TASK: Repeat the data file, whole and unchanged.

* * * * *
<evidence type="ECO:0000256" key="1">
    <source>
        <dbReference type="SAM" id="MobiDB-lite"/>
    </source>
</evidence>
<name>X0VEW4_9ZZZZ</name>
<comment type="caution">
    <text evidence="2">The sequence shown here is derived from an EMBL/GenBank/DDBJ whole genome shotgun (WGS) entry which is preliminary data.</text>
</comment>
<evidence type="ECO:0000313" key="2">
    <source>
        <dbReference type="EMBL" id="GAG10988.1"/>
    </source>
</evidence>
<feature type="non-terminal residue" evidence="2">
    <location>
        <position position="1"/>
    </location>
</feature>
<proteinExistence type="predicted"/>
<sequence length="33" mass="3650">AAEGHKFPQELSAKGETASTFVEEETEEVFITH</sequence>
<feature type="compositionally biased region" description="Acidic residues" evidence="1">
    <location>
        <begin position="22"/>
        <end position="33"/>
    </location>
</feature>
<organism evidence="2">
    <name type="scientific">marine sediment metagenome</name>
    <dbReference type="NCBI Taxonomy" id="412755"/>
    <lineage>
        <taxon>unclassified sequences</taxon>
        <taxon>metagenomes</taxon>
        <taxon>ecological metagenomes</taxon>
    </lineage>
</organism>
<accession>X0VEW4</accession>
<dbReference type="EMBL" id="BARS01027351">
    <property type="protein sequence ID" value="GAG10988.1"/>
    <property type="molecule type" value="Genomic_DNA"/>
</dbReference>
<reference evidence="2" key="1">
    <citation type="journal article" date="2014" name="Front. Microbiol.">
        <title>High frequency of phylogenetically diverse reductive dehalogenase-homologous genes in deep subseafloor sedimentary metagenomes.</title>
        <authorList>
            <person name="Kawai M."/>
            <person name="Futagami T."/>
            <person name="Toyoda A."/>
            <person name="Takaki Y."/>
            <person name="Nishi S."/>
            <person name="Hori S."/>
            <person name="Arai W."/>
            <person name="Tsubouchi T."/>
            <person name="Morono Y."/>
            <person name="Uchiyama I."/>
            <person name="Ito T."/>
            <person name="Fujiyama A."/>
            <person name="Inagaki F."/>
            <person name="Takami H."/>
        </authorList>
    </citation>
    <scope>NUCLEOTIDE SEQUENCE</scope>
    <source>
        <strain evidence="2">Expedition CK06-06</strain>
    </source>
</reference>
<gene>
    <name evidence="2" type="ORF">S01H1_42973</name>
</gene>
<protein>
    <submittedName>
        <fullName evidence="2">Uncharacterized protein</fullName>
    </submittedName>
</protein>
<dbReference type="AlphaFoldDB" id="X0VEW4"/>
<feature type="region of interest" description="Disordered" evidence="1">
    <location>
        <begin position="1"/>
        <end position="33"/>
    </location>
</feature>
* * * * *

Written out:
<evidence type="ECO:0000256" key="1">
    <source>
        <dbReference type="SAM" id="MobiDB-lite"/>
    </source>
</evidence>
<name>X0VEW4_9ZZZZ</name>
<comment type="caution">
    <text evidence="2">The sequence shown here is derived from an EMBL/GenBank/DDBJ whole genome shotgun (WGS) entry which is preliminary data.</text>
</comment>
<evidence type="ECO:0000313" key="2">
    <source>
        <dbReference type="EMBL" id="GAG10988.1"/>
    </source>
</evidence>
<feature type="non-terminal residue" evidence="2">
    <location>
        <position position="1"/>
    </location>
</feature>
<proteinExistence type="predicted"/>
<sequence length="33" mass="3650">AAEGHKFPQELSAKGETASTFVEEETEEVFITH</sequence>
<feature type="compositionally biased region" description="Acidic residues" evidence="1">
    <location>
        <begin position="22"/>
        <end position="33"/>
    </location>
</feature>
<organism evidence="2">
    <name type="scientific">marine sediment metagenome</name>
    <dbReference type="NCBI Taxonomy" id="412755"/>
    <lineage>
        <taxon>unclassified sequences</taxon>
        <taxon>metagenomes</taxon>
        <taxon>ecological metagenomes</taxon>
    </lineage>
</organism>
<accession>X0VEW4</accession>
<dbReference type="EMBL" id="BARS01027351">
    <property type="protein sequence ID" value="GAG10988.1"/>
    <property type="molecule type" value="Genomic_DNA"/>
</dbReference>
<reference evidence="2" key="1">
    <citation type="journal article" date="2014" name="Front. Microbiol.">
        <title>High frequency of phylogenetically diverse reductive dehalogenase-homologous genes in deep subseafloor sedimentary metagenomes.</title>
        <authorList>
            <person name="Kawai M."/>
            <person name="Futagami T."/>
            <person name="Toyoda A."/>
            <person name="Takaki Y."/>
            <person name="Nishi S."/>
            <person name="Hori S."/>
            <person name="Arai W."/>
            <person name="Tsubouchi T."/>
            <person name="Morono Y."/>
            <person name="Uchiyama I."/>
            <person name="Ito T."/>
            <person name="Fujiyama A."/>
            <person name="Inagaki F."/>
            <person name="Takami H."/>
        </authorList>
    </citation>
    <scope>NUCLEOTIDE SEQUENCE</scope>
    <source>
        <strain evidence="2">Expedition CK06-06</strain>
    </source>
</reference>
<gene>
    <name evidence="2" type="ORF">S01H1_42973</name>
</gene>
<protein>
    <submittedName>
        <fullName evidence="2">Uncharacterized protein</fullName>
    </submittedName>
</protein>
<dbReference type="AlphaFoldDB" id="X0VEW4"/>
<feature type="region of interest" description="Disordered" evidence="1">
    <location>
        <begin position="1"/>
        <end position="33"/>
    </location>
</feature>